Affordability is a key focus at the University of Texas - Rio Grande Valley campus, and the school has been recognized for its low cost to students. Most notably, UTRGV covers tuition gaps for students, and recently raised the program's income limit from $75,000, which covered 91% of students, to $125,000 per year. It also offers a guaranteed tuition plan, meaning students won't see an increase in their tuition for four years, and those taking a full 12 credits can take additional classes for free each quarter.
Texans also benefit from the strong financial aid options available from the state for residents, including the TEXAS and TPEG grants. All in all, only a third of students take out federal loans to cover the cost of college, and graduates owe a median of $13,068.
California State University - Monterey Bay, Los Angeles, Dominguez Hills, Stanislaus
The CSUs are a great option for California residents who want to finish college with as little debt as possible. Graduates of these four schools have some of the lowest median student loan debt in the country and in California. These schools primarily serve students from families who earn $48,000 or less per year and accept at least 75% of applicants, making them accessible options for higher education.
Between 22% and 39% of students at these colleges take out federal loans depending on the school, which is lower than the median for all colleges (53%). Graduates owe a median of around $13,500 to $14,500 when they finish their degree. California residents benefit from the low tuition rates at these schools alongside extra funding like the Cal Grant, which covers up to $3,354 at CSU schools.
Southern Utah University
Graduates of public school Southern Utah University tend to finish with low debt compared to most other schools with high acceptance rates, making the university a good option for Utah residents who don't want to attend BYU.
The university serves fewer low-income students compared to other public schools, with student family incomes more evenly distributed across brackets. Just under half of students take out federal loans, and they graduate with a median of $13,661 in federal student loan debt.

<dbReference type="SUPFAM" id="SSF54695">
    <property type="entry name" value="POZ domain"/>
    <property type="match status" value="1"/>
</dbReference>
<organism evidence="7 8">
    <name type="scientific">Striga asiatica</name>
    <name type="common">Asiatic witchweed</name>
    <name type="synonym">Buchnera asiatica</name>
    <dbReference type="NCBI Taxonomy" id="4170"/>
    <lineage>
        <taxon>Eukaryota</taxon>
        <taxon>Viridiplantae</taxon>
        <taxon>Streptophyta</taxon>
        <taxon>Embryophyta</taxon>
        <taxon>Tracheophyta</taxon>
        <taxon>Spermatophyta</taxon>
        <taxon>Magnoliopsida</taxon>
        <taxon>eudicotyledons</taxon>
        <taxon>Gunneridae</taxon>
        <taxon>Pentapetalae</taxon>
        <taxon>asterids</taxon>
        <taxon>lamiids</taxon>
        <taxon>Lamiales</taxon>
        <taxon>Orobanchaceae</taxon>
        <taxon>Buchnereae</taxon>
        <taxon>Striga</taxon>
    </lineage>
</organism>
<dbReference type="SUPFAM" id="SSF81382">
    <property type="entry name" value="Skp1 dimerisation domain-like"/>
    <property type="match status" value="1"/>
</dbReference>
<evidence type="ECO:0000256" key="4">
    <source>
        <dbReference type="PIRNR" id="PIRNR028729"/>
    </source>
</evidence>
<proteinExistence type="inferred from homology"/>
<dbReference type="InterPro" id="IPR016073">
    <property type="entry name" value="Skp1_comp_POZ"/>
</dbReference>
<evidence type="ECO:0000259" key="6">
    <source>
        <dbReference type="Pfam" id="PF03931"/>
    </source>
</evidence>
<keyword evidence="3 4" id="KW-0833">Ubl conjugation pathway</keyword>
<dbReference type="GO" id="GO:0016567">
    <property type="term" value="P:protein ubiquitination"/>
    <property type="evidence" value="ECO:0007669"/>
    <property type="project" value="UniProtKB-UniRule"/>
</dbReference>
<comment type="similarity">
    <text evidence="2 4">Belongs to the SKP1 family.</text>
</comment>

The university offers a wide range of scholarships that help bring down tuition costs further, although most are merit-based and have GPA, ACT, or SAT score requirements. Funding is available for first-year students and transfer students. Southern Utah University is also a participant in the Western Undergraduate Exchange program, which offers lower tuition rates for residents of neighboring states in the West and Southwest, including Alaska and Hawaii.
MidAmerica Nazarene University
Graduates of this private Christian university in Kansas owe a median of just under $15,000 when they earn their degree. Tuition and fees are much higher than other colleges on this list at nearly $34,000.
While MNU doesn't provide much public information about scholarship options, federal data shows 69% of students receive grant aid at the college with an average grant package of $18,319. Six in ten students take out loans to help pay for college, and MNU serves students from all financial backgrounds, which may make it easier for the college to offer more funding for students from lower income families.
The university also offers the Pioneer Pledge to help graduates who earn a "modest" income after college pay their student loans.
Trends that Keep Student Debt Low
- Financial aid models that bridge the gap for students. Many of these schools offer programs that cover gaps in tuition after federal and state aid. Looking for schools that offer funding guarantees can help lower the cost of college, although students may still have to cover charges like room and board or textbooks.
- Low tuition at public schools and strong state funding for students. Public schools tend to offer lower tuition rates but have high acceptance rates and can make a big dent in how much students owe after college. This factor coupled with funding from the state can allow many students to graduate debt free, or close to it.
- Funding at religious schools. A handful of schools with religious affiliations are able to cover additional costs for more students thanks to donor funding. Some of these schools also seem to attract students from a wide variety of income brackets, which helps even out the cost for those from lower-earning families.
All data comes from federal sources including College Scorecard and IPEDS. Median debt comes from College Scorecard and reflects the median federal student loan debt for college graduates. Admission rates are from IPEDS for the 2020-21 school year. Published in-state and out-of-state tuition and fees are for the 2021-22 school year, the latest available, The percentage of Pell recipients and students who took out federal loans are from IPEDS for the 2019-20 school year, the latest available. Information on students' financial backgrounds come from College Scorecard in 2016, sourced from the Education Data Initiative.
Our study looked at colleges that offer undergraduate degrees and primarily graduate students at the bachelor's level or higher. We limited our study to schools that had at least 100 students included in the median debt, admitted at least 100 students, and had an acceptance rate of 50% or higher.